Table II reports a visual description of the crystallized samples, and values of linear coefficient of thermal expansion over the range 0-300 C. (Coef.Exp.), expressed in terms of 10-7 / C., electrical resistivity (Log P) at 500 C., dielectric constant (D.C.) from room temperature to 300 C. at 100 KHz, and dissipation factor (D.F.) over the range of 100-200 C. at 100 KHz where determined, utilizing measuring techniques conventional in the art. In all samples gahnite constituted essentially the sole crystal phase.

              TABLE II______________________________________  Visual         Coef.Example  Description    Exp.   Log ρ                               D.C. D.F.______________________________________1      Gray, transparent                 34     --     --   --2      Gray, transparent                 33     7.90   6.0  0.0073      Gray, transparent                 41     7.91   6.6  0.0074      Gray, transparent                 44     7.93   6.7  0.007  slight haze5      Dark red-to-violet,                 50     7.95    6.75                                    0.005  transparent6      Gray, transparent                 --     --     --   --______________________________________

Example 3 appears to constitute an optimum compromise of glass melting and forming characteristics along with desirable physical properties in the final glass-ceramic. Accordingly, the most preferred compositions will contain less than 55% SiO2 and at least 20% Al2 O3.

Patent Citations
Cited PatentFiling datePublication dateApplicantTitle
US2920971 *Jun 4, 1956Jan 12, 1960Corning Glass WorksMethod of making ceramics and product thereof
US3460987 *Oct 22, 1965Aug 12, 1969English Electric Co LtdMethod of coating a ceramic-carbon material with glass and article
US3681097 *Aug 19, 1970Aug 1, 1972Corning Glass WorksLow expansion zinc petalite-beta quartz glass-ceramic articles
US3681102 *Mar 27, 1970Aug 1, 1972Corning Glass WorksTransparent glass-ceramic articles comprising zinc spinel
US3839053 *May 11, 1973Oct 1, 1974Corning Glass WorksHighly opaque, ta205-containing glass-ceramic articles
US3854963 *May 11, 1973Dec 17, 1974Corning Glass WorksAgCl-NUCLEATED GLASS-CERAMIC ARTICLES
US3951669 *Nov 18, 1974Apr 20, 1976Corning Glass WorksFusion seals and sealing compositions for their production
US4199340 *Nov 15, 1978Apr 22, 1980Her Majesty The Queen In Right Of Canada, As Represented By The Minister Of National DefenceMethod of forming corrosion-resistant glassceramic-to-metal seals
US4526873 *Jul 2, 1984Jul 2, 1985Corning Glass WorksTransparent, mullite glass-ceramics containing ZnO and method
Referenced by
Citing PatentFiling datePublication dateApplicantTitle
US5028567 *May 24, 1988Jul 2, 1991501 Kabushiki Kaisha OharaGlass-ceramics
US5173454 *Jan 9, 1992Dec 22, 1992Corning IncorporatedNanocrystalline materials
US5300464 *Dec 16, 1992Apr 5, 1994Corning IncorporatedMixing high aspect ratio phyllosilicate with lithium disilicate or alkaline earth silicate porecursor glass, extruding and sintering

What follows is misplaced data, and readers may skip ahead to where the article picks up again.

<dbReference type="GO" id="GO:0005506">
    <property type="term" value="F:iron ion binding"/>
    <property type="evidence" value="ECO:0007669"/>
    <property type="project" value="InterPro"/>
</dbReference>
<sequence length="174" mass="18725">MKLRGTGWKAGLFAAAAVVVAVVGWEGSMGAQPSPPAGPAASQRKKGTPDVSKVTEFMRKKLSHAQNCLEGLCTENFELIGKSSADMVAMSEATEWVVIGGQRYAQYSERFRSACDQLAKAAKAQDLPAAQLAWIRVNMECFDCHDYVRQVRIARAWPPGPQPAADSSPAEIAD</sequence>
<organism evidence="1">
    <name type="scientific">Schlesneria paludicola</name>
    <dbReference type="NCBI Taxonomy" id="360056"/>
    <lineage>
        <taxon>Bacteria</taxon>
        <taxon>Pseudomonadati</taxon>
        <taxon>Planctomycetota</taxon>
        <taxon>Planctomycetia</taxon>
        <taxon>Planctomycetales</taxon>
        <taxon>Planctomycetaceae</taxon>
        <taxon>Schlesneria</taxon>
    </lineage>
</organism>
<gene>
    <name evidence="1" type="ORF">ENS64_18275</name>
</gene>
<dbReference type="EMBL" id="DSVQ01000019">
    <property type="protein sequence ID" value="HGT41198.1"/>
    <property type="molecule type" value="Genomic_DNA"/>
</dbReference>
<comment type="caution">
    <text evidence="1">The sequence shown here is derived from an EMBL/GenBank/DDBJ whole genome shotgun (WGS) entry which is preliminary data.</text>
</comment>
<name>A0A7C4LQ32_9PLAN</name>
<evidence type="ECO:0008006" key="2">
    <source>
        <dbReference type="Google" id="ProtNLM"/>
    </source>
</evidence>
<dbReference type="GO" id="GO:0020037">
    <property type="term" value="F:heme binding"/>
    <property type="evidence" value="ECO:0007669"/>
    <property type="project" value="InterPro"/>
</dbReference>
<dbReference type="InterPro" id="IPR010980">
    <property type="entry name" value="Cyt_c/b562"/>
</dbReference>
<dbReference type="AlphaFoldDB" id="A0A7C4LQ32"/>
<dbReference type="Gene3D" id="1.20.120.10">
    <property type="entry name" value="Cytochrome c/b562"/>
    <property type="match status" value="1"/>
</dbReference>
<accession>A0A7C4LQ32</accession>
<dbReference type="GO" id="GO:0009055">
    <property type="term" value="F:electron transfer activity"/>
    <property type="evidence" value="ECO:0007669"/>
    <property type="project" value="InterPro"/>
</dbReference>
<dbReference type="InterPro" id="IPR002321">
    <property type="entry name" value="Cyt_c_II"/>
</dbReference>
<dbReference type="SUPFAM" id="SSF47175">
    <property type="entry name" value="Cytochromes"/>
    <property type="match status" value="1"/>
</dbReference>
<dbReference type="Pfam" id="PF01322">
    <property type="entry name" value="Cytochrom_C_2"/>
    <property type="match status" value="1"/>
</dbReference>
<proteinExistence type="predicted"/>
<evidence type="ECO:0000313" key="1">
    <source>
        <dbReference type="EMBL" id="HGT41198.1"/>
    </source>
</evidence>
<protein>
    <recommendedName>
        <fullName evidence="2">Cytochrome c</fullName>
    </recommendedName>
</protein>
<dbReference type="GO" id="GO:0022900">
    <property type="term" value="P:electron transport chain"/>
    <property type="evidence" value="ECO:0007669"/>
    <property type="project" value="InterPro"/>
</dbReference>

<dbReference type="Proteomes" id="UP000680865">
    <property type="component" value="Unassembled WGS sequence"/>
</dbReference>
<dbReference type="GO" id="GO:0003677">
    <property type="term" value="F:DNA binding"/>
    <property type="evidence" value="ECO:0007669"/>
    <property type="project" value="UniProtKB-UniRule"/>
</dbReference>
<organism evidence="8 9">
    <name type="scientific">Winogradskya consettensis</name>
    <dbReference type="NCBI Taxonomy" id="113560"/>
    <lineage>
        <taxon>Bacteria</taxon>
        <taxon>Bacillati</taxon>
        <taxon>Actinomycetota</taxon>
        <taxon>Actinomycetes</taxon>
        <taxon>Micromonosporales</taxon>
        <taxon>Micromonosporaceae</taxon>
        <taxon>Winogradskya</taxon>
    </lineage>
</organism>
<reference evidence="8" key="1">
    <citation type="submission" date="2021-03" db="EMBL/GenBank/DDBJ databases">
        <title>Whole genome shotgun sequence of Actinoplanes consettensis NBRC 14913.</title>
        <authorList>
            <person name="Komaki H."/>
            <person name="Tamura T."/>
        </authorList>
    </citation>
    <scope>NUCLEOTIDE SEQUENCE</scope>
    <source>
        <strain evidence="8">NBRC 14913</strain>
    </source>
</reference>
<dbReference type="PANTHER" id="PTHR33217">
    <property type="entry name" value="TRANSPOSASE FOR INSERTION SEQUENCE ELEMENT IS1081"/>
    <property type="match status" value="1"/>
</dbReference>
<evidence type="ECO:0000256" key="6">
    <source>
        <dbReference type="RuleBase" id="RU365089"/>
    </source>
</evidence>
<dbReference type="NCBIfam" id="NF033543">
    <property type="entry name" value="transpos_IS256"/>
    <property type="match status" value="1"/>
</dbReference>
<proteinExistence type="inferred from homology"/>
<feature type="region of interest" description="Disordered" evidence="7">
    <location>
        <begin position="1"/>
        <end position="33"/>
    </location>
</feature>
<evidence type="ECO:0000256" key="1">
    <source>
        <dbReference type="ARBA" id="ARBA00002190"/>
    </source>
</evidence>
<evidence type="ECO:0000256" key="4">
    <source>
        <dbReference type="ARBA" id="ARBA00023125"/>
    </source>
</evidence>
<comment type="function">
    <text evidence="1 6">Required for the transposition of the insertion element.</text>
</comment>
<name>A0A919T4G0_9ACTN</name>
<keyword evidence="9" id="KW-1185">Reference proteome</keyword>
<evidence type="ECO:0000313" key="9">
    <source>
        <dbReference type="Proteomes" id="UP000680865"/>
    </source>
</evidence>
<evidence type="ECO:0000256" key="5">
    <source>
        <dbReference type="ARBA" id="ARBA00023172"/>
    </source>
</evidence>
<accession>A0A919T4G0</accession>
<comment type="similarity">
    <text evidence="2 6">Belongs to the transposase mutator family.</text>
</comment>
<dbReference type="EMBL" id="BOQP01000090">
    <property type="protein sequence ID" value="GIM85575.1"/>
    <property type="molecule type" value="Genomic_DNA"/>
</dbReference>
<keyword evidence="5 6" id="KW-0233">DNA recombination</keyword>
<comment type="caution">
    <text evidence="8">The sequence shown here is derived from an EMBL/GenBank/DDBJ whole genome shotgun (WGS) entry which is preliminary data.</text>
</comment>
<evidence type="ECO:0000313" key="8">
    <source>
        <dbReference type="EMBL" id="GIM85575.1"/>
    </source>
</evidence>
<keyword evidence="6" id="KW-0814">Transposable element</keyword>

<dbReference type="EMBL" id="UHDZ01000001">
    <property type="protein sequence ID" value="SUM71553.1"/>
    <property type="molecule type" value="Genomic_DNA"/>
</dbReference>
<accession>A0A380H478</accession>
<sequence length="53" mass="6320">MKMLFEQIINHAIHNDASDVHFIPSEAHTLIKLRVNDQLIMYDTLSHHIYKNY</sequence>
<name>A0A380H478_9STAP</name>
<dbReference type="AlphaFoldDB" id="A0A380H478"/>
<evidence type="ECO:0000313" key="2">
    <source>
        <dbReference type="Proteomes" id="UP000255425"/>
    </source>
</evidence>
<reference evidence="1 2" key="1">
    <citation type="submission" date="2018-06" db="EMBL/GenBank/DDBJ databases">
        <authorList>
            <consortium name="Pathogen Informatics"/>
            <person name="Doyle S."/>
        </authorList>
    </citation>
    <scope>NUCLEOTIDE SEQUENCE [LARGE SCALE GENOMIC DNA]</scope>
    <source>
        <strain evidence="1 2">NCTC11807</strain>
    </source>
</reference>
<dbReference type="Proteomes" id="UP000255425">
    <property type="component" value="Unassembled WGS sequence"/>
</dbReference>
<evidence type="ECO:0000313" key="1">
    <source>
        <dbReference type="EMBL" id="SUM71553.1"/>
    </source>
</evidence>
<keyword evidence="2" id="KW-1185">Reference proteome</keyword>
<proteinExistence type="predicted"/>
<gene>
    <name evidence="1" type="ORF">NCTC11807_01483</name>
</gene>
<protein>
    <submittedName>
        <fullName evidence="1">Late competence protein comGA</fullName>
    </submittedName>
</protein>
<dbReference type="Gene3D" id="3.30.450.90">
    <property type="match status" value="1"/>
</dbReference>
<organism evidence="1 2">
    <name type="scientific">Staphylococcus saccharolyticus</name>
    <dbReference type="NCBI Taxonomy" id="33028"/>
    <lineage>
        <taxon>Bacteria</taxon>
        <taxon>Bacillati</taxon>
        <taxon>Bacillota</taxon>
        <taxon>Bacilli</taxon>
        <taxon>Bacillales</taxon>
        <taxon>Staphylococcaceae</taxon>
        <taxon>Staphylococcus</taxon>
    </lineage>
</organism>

US5330939 *Nov 23, 1993Jul 19, 1994Ceramica Filippo Marazzi S.P.A.Method of preparing vitreous ceramic composition suitable for coating ceramic articles
US5476821 *Nov 1, 1994Dec 19, 1995Corning IncorporatedHigh modulus glass-ceramics containing fine grained spinel-type crystals
US5561089 *Jul 28, 1995Oct 1, 1996Kabushiki Kaisya OharaGlass-ceramic for information recording disk
US5658835 *Jun 6, 1995Aug 19, 1997Kyocera CorporationAluminum, silicon, magnesium, zinc, boron oxides; high adhesive strength
US5968857 *Feb 26, 1998Oct 19, 1999Corning IncorporatedHigh strain point transparent glass-ceramic comprising spinel crystal structure having coefficient of thermal expansion matching that of silicon; substrate for photoelectric cells, liquid crystal/flat panel displays
US6197429Feb 26, 1998Mar 6, 2001Corning IncorporatedSilicate-based glass-ceramic is cerammed at a sufficiently high temperature and then cooling in a controlled manner; very low shrinkage; use as flat substrate for forming polysilicon films thereon
US6248678Oct 6, 1999Jun 19, 2001Corning IncorporatedLow expansion glass-ceramics
EP0424795A1 *Oct 18, 1990May 2, 1991Corning IncorporatedSintered Glass-Ceramic Body and Method
EP0445877A1 *Mar 1, 1991Sep 11, 1991CERAMICA FILIPPO MARAZZI S.p.A.Vitreous ceramic composition suitable for coating ceramic articles
EP0550874A1 *Dec 22, 1992Jul 14, 1993Corning IncorporatedNanocrystalline materials
EP0710627A1 *Oct 30, 1995May 8, 1996Corning IncorporatedHigh modulus glass-ceramics containing fine grained spinel-type crystals
EP0997445A1 *Sep 30, 1999May 3, 2000Corning IncorporatedLow expansion glass-ceramics
EP2450320A1Nov 4, 2010May 9, 2012Corning IncorporatedTransparent spinel glass-ceramics free of As2O3 and Sb2O3
WO2012061464A1Nov 2, 2011May 10, 2012Corning IncorporatedArsenic-free spinel glass-ceramics with high visible transmission
Classifications
U.S. Classification501/10, 501/69
International ClassificationC03C10/00, C03C10/02
Cooperative ClassificationC03C10/0036
European ClassificationC03C10/00E
Legal Events
DateCodeEventDescription
Feb 2, 1999FPAYFee payment
Year of fee payment: 12
Jan 19, 1995FPAYFee payment
Year of fee payment: 8
Jan 28, 1991FPAYFee payment
Year of fee payment: 4
Sep 8, 1986ASAssignment
Owner name: CORNING GLASS WORKS, CORNING, NEW YORK, A CORP. OF
Free format text: ASSIGNMENT OF ASSIGNORS INTEREST.;ASSIGNOR:PINCKNEY, LINDA R.;REEL/FRAME:004598/0129
Effective date: 19860904
Free format text: ASSIGNMENT OF ASSIGNORS INTEREST;ASSIGNOR:PINCKNEY, LINDA R.;REEL/FRAME:004598/0129
Owner name: CORNING GLASS WORKS, A CORP. OF NEW YORK,NEW YORK